And that’s something I believe the average punter can realistically aim for and expect.
(Edited by stevedvg at 2:53 pm on Mar. 23, 2006)March 23, 2006 at 15:16 #70460
To clarify what I wrote earlier, here’s a link to something I learned when I worked in Investment that is very useful when thinking about betting markets:March 23, 2006 at 15:34 #70461
Steve…very true about the exchanges..
But Mordins "race a day". Why? There are many days when i barely recognise a runner let alone be confident about the form. Shackling myself to that would be stupidMarch 23, 2006 at 16:00 #70462FlatSeasonLoverMember
- Total Posts 2065
Tanks for all the responses to the thread, I can see everyone has got a different opinion on how to go about it. Is there two or three rules that hold true for everyone, eg not backing odds on shots? If anyone had anything I might find useful and would like to PM me that would also be appreciated.March 23, 2006 at 17:19 #70463cormack15Keymaster
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Theoretically correct in what you say about the 200-ish horses a day but the difficulty is that i don’t believe anyone can analyse 200 horses prices per day effectively.
I think you need certain rules of thumb to assist in targetting those race types likeliest to yield bets which the market has priced wrongly.
The market would appear to be more efficient but I’m not sure if that’s true. Are horses priced more accurately these days? Anyone got any stats on that?March 23, 2006 at 17:25 #70464
I am no pro, but I have been profitable every year for some time, except for a major blip last year, when I was a narrow loser. Post Cheltenham and after getting the jackpot the other day, I am in a position to say that I am certain to win this year, so I shouldn’t have to keep my promise to ‘er indoors to quit if I have 2 losing years.<br>I fully agree with the previous points regarding a separate bank account and recording of bets: these to me are a given, and I refuse to believe anyone who says they are profitable if they do not keep accounts.<br>The separate account with a decent float (at least 100 times your average stake) takes the pressure off during a bad run, and assures you don’t understake when you see value during a sticky patch.<br>I feel it is important to specialise, and I find it hard to fathom tipsters who give you horses, dogs, tennis players and golfers to back between football bets. My occasional forays into other sports are usually unsuccessful and are becoming rarer- try to get to know a lot about a finite group of horses, rather than attempting to keep up with everything.<br>Watch as much racing as possible, both in the flesh and on TV- you will see things about horse’s attitudes and quirks the formbook can never teach you (Racing Demon!) <br>Develop systems and routines that you follow, improving them year to year.<br>Don’t be a slave to any one method, be it speed figures or trends, but try and pick the best from multiple sources.<br>Be humble, and always willing to learn from others- the arrogant man is always a losing punter.<br>Do not underestimate the huge difference between doing this for fun for yourself and doing it for a living or to give tips to other people for reward- that’s pressure.<br>Read as much as you can on the subject- if you haven’t read all of Alan’s books and Nick Mordin’s for a start, as well as Andy Beyer, then do so. <br>Be a sceptic- don’t believe the pundits or the hype, make your own mind up based on what you’ve seen.<br>Don’t underestimate the time it takes to gain an edge- if you are not prepared to work very very hard then forget it- there are no short cuts to winning at this game.<br>Lastly, buy something nice for yourself or your missus when you have a good win- otherwise you won’t remember it as fondly- I have a More Rainbows suit and am soon to have a Newmill Cheltenham picture!<br>Good Luck!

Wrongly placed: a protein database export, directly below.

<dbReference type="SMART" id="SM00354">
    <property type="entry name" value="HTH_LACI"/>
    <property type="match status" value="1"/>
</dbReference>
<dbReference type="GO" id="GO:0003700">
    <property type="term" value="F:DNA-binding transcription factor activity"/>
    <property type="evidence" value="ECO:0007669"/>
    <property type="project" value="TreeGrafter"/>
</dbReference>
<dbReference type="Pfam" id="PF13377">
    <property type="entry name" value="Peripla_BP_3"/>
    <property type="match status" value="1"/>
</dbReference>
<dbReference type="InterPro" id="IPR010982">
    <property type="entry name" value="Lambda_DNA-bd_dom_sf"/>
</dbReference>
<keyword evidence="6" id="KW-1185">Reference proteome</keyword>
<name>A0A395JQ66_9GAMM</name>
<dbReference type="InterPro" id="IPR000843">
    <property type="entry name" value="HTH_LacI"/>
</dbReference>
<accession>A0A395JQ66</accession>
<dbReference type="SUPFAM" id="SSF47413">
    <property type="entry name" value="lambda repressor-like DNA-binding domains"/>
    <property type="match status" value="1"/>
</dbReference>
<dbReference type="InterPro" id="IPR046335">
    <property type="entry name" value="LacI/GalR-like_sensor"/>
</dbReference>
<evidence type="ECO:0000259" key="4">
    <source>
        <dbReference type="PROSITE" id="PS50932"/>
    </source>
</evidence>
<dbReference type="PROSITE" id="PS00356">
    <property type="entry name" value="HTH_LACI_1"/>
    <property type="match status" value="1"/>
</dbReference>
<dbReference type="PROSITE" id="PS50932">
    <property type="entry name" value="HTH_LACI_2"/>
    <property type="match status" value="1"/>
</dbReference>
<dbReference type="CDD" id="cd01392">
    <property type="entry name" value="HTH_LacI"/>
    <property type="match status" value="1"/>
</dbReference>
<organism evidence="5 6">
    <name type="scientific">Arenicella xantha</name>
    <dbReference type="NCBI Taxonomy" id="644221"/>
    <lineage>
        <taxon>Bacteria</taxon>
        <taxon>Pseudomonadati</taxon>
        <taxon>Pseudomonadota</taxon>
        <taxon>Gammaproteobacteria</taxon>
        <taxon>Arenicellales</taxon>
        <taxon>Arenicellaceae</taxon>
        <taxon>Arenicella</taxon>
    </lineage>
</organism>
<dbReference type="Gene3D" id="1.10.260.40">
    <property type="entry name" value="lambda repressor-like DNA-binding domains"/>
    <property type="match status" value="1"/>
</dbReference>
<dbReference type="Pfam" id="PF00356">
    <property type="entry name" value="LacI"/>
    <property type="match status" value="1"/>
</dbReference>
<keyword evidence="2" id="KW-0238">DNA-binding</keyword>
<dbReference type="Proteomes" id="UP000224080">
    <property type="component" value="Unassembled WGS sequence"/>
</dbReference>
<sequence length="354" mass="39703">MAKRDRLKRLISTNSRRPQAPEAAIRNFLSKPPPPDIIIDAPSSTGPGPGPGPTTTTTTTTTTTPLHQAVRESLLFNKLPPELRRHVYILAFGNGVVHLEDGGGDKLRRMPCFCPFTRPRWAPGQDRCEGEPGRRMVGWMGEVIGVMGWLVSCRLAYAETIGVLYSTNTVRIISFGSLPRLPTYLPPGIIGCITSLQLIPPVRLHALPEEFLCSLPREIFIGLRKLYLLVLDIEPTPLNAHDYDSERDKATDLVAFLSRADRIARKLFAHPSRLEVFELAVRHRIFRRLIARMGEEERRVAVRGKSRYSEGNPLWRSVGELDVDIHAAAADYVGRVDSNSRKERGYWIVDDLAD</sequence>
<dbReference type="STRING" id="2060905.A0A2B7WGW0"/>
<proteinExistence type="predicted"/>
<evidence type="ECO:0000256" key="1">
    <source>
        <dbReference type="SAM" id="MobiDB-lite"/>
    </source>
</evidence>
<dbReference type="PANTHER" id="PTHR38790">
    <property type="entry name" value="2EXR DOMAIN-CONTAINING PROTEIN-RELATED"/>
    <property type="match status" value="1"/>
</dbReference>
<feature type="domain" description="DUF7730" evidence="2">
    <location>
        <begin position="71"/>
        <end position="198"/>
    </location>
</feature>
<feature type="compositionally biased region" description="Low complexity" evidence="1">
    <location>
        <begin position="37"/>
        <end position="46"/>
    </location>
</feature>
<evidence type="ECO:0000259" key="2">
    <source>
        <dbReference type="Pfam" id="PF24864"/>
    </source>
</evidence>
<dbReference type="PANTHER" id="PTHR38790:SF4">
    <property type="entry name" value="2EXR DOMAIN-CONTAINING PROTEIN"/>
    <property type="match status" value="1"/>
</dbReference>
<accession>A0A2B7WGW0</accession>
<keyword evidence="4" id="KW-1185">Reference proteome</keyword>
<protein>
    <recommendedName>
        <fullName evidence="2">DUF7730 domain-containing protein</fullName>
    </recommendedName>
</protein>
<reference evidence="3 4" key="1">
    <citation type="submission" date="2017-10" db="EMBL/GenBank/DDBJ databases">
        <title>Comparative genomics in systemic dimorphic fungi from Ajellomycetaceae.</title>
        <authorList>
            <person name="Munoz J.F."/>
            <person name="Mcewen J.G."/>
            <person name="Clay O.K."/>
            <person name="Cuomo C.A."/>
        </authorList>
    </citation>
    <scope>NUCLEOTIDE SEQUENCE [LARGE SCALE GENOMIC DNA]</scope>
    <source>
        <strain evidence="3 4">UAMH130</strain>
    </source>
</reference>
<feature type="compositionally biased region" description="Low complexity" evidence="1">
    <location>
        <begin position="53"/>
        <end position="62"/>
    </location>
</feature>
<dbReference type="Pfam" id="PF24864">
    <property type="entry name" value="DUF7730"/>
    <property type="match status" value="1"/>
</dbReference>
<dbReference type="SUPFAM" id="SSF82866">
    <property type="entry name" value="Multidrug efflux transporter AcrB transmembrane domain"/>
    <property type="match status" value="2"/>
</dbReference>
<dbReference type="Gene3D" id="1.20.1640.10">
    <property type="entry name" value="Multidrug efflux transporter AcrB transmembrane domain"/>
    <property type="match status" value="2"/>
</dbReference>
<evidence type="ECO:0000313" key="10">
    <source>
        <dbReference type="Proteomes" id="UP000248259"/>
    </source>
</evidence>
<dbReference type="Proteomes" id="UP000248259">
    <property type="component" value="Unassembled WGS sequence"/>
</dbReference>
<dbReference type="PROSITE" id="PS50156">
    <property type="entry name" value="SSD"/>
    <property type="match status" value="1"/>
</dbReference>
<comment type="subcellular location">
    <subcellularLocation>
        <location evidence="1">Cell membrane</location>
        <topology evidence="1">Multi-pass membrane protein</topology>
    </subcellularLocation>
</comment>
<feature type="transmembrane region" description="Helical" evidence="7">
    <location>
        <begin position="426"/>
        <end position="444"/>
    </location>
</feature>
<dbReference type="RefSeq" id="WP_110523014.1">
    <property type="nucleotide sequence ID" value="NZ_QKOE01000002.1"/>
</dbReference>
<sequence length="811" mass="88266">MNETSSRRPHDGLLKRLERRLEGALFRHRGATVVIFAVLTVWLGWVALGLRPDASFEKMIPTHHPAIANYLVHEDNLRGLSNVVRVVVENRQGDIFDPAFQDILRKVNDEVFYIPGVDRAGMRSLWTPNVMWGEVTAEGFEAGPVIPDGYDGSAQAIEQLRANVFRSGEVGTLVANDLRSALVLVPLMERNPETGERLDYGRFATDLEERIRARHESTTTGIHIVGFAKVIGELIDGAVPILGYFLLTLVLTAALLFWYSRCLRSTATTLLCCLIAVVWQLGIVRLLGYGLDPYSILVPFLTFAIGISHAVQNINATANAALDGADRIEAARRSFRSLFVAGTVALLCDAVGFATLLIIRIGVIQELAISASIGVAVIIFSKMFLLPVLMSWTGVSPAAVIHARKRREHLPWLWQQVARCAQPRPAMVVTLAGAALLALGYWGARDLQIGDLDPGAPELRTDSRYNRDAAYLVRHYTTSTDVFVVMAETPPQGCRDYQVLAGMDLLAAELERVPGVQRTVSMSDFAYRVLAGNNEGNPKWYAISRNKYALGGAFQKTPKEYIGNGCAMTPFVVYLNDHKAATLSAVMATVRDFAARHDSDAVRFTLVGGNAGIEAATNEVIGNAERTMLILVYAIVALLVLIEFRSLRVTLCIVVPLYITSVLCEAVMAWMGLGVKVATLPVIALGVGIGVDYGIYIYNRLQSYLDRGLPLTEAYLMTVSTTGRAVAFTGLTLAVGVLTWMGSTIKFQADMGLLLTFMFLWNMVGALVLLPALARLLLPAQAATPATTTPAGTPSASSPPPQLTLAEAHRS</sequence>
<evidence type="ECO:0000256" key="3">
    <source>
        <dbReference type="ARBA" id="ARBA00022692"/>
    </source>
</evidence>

(Edited by carvillshill at 5:39 pm on Mar. 23, 2006)March 23, 2006 at 17:34 #70465
Great post Carvills :)